SkillsActive, the Sector Skills Council for sport and recreation, last week launched an industry-wide consultation to develop national occupational standards for sports officials in the UK. The profession currently has no centralised governing body in place responsible for the training, education and development of officials ““ these duties are carried out on an individual basis by each sport’s National Governing Body (NGB).
Over the course of the next six months, SkillsActive will be holding regional and UK-wide consultations inviting submissions to address some of the common problems and recruitment issues encountered by sport and share examples of good practice in relation to the training and development of referees, umpires, stewards and judges with the aim of establishing a new national framework.
Once this process is complete, Sports Officials UK (SOUK), a group of representatives from a small number of NGBs hope to be recognised as the organisation responsible for representing and supporting officials across all sports throughout the UK.
Training Programmes for Universal Qualifications
The SOUK, in cooperation with a number of NGBs, have developed a series of generic training programmes which it is hoped will become standard within the officiating profession across the majority of sports and establish universally recognised qualifications. The scheme is based upon five draft national occupational standards that have been developed over the past two years with the support of the Football Association, Rugby Football Union, Rugby Football League, Lawn Tennis Association, as well as representatives from badminton, swimming, netball, athletics, triathlon, squash and motor sports.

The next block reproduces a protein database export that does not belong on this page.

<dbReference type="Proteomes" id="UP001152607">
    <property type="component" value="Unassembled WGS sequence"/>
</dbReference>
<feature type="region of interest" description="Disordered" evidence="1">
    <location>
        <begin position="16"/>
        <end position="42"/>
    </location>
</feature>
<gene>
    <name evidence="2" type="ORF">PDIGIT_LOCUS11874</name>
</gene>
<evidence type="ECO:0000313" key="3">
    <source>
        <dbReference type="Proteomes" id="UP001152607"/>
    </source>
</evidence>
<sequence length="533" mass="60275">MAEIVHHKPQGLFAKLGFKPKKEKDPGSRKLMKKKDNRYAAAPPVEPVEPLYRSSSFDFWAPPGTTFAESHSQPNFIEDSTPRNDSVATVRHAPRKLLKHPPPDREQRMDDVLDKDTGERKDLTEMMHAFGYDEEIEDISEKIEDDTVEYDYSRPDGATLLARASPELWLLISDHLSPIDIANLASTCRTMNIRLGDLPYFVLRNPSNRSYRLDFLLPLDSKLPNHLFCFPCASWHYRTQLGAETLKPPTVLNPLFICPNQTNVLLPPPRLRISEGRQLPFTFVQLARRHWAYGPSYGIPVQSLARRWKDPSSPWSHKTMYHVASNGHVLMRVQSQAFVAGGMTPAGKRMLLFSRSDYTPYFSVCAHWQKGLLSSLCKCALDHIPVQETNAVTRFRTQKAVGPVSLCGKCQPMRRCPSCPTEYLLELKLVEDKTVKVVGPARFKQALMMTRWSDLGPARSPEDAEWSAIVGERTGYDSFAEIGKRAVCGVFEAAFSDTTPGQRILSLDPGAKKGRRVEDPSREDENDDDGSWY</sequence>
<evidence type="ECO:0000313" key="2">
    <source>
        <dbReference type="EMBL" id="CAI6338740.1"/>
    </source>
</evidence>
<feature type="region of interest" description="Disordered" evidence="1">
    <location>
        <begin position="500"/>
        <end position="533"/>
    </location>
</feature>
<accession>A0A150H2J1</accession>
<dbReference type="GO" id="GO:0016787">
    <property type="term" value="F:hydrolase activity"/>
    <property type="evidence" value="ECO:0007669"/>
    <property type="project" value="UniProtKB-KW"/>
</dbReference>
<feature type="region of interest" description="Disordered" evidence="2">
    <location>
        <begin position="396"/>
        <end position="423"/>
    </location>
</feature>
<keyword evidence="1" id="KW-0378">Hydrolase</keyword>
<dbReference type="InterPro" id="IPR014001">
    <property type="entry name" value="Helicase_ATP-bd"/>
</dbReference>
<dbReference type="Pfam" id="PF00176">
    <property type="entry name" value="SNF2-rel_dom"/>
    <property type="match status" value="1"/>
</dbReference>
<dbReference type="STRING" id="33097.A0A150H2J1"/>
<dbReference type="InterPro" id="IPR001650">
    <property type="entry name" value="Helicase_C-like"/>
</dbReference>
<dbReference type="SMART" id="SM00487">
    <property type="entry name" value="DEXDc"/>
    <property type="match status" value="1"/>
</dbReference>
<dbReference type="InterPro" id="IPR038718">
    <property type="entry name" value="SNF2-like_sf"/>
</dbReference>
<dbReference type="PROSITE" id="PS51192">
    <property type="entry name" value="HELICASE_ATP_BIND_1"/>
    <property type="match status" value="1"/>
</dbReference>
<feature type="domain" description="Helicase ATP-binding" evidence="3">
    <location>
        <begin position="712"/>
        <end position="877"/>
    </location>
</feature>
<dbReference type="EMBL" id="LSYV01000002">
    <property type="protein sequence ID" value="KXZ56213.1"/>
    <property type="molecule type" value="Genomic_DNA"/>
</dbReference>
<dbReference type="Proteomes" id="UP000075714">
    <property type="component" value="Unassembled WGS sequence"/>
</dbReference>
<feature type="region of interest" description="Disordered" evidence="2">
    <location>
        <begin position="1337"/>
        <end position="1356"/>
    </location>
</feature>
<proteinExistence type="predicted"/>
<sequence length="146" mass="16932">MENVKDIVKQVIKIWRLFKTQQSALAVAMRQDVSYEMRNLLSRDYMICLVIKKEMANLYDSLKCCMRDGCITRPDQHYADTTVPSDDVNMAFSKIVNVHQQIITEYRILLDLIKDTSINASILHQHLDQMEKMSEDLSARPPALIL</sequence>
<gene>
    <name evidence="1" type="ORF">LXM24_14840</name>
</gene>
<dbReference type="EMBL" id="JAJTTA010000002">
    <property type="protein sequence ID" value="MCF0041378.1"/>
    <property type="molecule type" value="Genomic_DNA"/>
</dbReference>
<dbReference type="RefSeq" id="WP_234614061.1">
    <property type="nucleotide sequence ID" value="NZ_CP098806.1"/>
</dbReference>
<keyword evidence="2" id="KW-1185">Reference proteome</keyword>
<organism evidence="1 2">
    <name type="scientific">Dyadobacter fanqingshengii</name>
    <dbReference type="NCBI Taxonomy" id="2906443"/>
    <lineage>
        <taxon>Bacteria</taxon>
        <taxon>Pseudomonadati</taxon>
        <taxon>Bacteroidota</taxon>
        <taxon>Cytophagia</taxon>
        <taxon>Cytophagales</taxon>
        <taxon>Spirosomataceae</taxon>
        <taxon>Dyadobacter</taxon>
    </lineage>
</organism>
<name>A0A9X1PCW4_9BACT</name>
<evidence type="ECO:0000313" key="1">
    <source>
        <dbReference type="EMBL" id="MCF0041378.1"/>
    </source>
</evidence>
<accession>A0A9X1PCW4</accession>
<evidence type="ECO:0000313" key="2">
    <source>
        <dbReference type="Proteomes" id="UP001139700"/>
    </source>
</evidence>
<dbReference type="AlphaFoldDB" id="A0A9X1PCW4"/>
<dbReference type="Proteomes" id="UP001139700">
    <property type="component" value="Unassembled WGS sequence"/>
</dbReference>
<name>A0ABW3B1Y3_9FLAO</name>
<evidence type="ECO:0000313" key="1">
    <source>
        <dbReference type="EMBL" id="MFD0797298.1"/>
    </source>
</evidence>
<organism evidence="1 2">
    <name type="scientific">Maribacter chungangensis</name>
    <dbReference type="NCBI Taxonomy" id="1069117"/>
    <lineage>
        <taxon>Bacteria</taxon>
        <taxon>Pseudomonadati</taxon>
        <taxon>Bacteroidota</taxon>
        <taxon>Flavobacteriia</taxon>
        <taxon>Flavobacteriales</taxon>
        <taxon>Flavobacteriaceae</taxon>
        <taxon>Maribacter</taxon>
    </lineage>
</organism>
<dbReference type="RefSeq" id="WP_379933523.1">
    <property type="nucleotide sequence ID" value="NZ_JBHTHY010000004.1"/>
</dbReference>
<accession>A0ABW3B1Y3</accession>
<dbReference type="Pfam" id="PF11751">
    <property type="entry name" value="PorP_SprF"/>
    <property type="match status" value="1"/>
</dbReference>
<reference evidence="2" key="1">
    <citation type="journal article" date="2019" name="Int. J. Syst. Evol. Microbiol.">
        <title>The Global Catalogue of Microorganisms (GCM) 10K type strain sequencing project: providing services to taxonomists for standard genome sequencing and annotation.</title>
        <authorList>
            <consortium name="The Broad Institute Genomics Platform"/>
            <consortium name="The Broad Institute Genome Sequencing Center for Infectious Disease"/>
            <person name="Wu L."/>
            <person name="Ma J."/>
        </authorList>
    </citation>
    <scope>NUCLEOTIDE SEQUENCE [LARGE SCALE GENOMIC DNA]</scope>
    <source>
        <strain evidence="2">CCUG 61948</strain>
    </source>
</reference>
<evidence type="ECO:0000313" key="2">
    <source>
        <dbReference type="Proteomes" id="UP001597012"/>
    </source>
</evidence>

SkillsActive and Improving Professionalism
Steve Mitchell, SkillsActive’s entry to the workforce manager, spoke of the positive effect a national generic framework would have in promoting the professionalism of the industry: “This is a real chance for the sports industry to have, for the first time ever, a set of National Occupational Standards that are accepted and agreed by a wide-range of sports, across the UK.”
He went on to say: “It will also provide a framework to which National Governing Bodies of Sport can further promote officiating as a viable career option, as well as highlighting volunteering opportunities.
“Promoting officiating as a valued job role, a professional or Sunday morning club volunteer is equally as important. People forget that without a referee, umpire or judge, sport just wouldnt take place. Theres never been a better time to get involved in officiating, with the recent announcement about London 2012, the sports industry is completely buzzing, all Olympic and Paralympic sports need officials too!”
Andy Melrose, training and education officer for Rugby Football Development Ltd, believes developing National Occupational Standards is vital to attract more people into officiating: “Standards for officiating gives the role greater credibility within the sports, which then leads to more recruitment and retention not just of referees but also of administrators within officiating.”
To find out more or to take part in the consultation process please click here.
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